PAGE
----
MARC QUIÑONES IS IN IT TO WIN IT. Whether he’s creating award-winning dishes, competing on Hell’s Kitchen, or training for a marathon, the Hotel Andaluz executive chef lives by this motto: “Do the work.” As a young Puerto Rican coming up in the Bronx, Quiñones learned from his mother that to have a buck in your pocket, you had to “pound the pavement.”
“I saw everything that she sacrificed just to give me a shot,” he says. “If you’re not doing the work, you can’t expect special things to happen.” Raised in his mother’s and grandmother’s kitchens, Quiñones whipped up his first meal—a mean pile of turkey wings out of holiday leftovers—when he was just eight years old. He quips that as a Puerto Rican he was destined to pursue music or cooking, and he chose cooking.
An Albuquerque High School graduate, he attended Le Cordon Bleu College of Culinary Arts, Scottsdale, and returned to New Mexico in 2007. He worked alongside renowned chefs in kitchens from New Orleans to Kona, Hawaii, before stops at Sandia Resort & Casino’s Bien Shur, in Albuquerque, and the Inn and Spa at Loretto, in Santa Fe. He joined Albuquerque’s Hotel Andaluz four years ago.
In January, Quiñones appeared on the Gordon Ramsay reality cooking series Hell’s Kitchen. “Albuquerque deserves a seat at the table on those high-end platforms,” he says. “If I’m blessed to tell that story, I’m coming to bring it. ”
For Quiñones, who recently placed third at the New Orleans Great American Seafood Cook-Off, the accolades are stacking up. But he says success is best measured by the communities that support him. “It’s about people and the connection,” he says. “To me that’s the ultimate level of success, when you have your community behind you and they speak on your behalf.”
At Hotel Andaluz’s Más Tapas y Vino, human connection is served with every meal. The open kitchen makes the 116-seat restaurant feel more intimate, like dining at Quiñones’s home. His playful plating style is full of color and whimsy, almost as if the food is dancing on the plate. Unique ingredient combinations keep the flavors unexpected and lively. His lobster BLT dog, for example, is dipped in a sweet and savory honey-lemon cornmeal batter and topped with Riesling whipped cream and tarragon-bacon relish.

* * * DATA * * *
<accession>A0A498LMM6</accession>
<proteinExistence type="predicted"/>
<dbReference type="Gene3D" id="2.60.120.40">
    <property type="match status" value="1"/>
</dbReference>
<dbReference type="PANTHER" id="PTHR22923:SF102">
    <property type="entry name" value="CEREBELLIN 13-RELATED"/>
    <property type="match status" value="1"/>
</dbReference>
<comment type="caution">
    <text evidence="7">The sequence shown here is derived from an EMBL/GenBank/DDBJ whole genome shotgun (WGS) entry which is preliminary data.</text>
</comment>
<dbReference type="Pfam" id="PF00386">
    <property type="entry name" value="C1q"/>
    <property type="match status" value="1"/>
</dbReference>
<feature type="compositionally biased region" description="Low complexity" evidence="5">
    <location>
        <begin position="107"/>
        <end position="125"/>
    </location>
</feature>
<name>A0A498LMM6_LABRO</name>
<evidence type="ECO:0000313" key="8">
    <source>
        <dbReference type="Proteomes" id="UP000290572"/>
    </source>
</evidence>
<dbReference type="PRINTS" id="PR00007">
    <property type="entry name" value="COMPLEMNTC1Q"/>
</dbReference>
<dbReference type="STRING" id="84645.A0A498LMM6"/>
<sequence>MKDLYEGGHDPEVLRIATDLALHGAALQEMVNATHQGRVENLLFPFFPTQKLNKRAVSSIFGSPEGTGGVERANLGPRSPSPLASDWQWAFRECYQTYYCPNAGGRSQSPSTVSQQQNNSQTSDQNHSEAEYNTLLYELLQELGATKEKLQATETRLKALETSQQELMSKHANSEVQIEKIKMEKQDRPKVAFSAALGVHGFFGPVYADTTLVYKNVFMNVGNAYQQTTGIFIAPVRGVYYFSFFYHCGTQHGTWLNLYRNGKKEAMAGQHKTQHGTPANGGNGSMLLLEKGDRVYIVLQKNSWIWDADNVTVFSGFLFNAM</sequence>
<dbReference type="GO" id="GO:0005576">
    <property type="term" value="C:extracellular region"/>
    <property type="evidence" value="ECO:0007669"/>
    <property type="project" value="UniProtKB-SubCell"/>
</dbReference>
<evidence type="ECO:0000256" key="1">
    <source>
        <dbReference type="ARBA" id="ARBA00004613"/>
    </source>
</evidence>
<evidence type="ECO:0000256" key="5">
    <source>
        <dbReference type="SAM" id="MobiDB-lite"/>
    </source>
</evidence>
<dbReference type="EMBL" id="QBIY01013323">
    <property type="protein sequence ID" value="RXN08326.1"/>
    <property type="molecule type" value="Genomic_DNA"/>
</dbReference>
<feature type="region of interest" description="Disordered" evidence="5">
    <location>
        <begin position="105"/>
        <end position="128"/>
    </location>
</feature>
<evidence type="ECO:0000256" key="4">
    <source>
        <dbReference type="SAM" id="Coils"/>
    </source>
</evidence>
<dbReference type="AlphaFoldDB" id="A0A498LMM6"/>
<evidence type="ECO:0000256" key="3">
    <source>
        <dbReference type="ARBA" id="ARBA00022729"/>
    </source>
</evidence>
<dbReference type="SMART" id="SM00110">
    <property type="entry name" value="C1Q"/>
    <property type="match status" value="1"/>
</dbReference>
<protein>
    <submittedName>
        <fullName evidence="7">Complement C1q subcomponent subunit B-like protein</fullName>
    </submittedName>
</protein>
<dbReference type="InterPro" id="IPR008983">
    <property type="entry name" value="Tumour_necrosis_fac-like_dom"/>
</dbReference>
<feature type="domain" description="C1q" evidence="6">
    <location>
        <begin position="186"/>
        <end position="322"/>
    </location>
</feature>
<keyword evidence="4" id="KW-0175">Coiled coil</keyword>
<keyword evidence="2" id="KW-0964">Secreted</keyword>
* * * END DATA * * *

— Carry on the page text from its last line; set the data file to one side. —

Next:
Trips to local farmers’ markets reveal the week’s in-season produce, such as radishes and scallions, which are then incorporated into an ever-changing seasonal menu that also includes regional game like Texas quail and Colorado venison.
“Food is the dotted line that connects everything,” says Quiñones. “It initiates conversation. It inspires hope. It can be emotional. It gives life and it breeds more life.”
Chef Marc Quiñones recently appeared on the reality show Hell's Kitchen. Photograph courtesy of Scott Kirkland/FOX.
Cook with This: Spring Peas
Marc Quiñones plans to elevate traditional ham and peas by pairing the sweet, local vegetable with decadent Ibérico ham hocks, or codillo. “Just imagine the super-tender ham with so much flavor, contrasted by the snap of incredible peas, and perhaps some pickled scallions and radishes thoughtfully incorporated into the mix with a few other goodies.”
Más Tapas y Vino is open 8 a.m.–7:30 p.m. 125 Second St., Albuquerque; 505-923-9080.